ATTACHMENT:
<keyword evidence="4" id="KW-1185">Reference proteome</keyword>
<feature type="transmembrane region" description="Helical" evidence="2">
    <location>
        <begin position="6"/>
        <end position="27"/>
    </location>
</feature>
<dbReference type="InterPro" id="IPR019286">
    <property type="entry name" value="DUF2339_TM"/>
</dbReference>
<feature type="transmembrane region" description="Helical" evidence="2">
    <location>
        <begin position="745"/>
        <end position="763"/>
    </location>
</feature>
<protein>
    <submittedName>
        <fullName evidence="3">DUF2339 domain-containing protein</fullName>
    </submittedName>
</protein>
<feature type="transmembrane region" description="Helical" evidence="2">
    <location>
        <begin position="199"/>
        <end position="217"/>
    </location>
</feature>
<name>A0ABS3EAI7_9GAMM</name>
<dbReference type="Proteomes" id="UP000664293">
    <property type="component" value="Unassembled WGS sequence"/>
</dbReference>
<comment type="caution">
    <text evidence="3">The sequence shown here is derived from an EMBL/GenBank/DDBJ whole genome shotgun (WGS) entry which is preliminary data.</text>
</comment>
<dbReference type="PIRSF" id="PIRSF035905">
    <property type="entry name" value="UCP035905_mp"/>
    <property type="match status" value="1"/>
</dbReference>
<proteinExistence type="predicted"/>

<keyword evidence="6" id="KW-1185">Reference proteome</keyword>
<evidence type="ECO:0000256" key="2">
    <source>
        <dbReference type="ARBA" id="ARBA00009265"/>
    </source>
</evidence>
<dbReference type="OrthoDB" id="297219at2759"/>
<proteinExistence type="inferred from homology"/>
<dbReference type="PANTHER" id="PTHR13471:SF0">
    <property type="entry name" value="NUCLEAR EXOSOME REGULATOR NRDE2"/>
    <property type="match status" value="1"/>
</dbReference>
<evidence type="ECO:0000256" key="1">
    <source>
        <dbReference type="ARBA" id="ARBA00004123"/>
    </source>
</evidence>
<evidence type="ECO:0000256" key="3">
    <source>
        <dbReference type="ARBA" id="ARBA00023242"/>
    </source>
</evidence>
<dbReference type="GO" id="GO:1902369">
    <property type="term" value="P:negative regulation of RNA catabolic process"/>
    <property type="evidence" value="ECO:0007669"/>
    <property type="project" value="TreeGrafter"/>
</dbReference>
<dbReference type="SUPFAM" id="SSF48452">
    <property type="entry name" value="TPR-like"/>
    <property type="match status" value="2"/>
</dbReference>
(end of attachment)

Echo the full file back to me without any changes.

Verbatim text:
<keyword evidence="4" id="KW-1185">Reference proteome</keyword>
<feature type="transmembrane region" description="Helical" evidence="2">
    <location>
        <begin position="6"/>
        <end position="27"/>
    </location>
</feature>
<dbReference type="InterPro" id="IPR019286">
    <property type="entry name" value="DUF2339_TM"/>
</dbReference>
<feature type="transmembrane region" description="Helical" evidence="2">
    <location>
        <begin position="745"/>
        <end position="763"/>
    </location>
</feature>
<protein>
    <submittedName>
        <fullName evidence="3">DUF2339 domain-containing protein</fullName>
    </submittedName>
</protein>
<feature type="transmembrane region" description="Helical" evidence="2">
    <location>
        <begin position="199"/>
        <end position="217"/>
    </location>
</feature>
<name>A0ABS3EAI7_9GAMM</name>
<dbReference type="Proteomes" id="UP000664293">
    <property type="component" value="Unassembled WGS sequence"/>
</dbReference>
<comment type="caution">
    <text evidence="3">The sequence shown here is derived from an EMBL/GenBank/DDBJ whole genome shotgun (WGS) entry which is preliminary data.</text>
</comment>
<dbReference type="PIRSF" id="PIRSF035905">
    <property type="entry name" value="UCP035905_mp"/>
    <property type="match status" value="1"/>
</dbReference>
<proteinExistence type="predicted"/>

<keyword evidence="6" id="KW-1185">Reference proteome</keyword>
<evidence type="ECO:0000256" key="2">
    <source>
        <dbReference type="ARBA" id="ARBA00009265"/>
    </source>
</evidence>
<dbReference type="OrthoDB" id="297219at2759"/>
<proteinExistence type="inferred from homology"/>
<dbReference type="PANTHER" id="PTHR13471:SF0">
    <property type="entry name" value="NUCLEAR EXOSOME REGULATOR NRDE2"/>
    <property type="match status" value="1"/>
</dbReference>
<evidence type="ECO:0000256" key="1">
    <source>
        <dbReference type="ARBA" id="ARBA00004123"/>
    </source>
</evidence>
<evidence type="ECO:0000256" key="3">
    <source>
        <dbReference type="ARBA" id="ARBA00023242"/>
    </source>
</evidence>
<dbReference type="GO" id="GO:1902369">
    <property type="term" value="P:negative regulation of RNA catabolic process"/>
    <property type="evidence" value="ECO:0007669"/>
    <property type="project" value="TreeGrafter"/>
</dbReference>
<dbReference type="SUPFAM" id="SSF48452">
    <property type="entry name" value="TPR-like"/>
    <property type="match status" value="2"/>
</dbReference>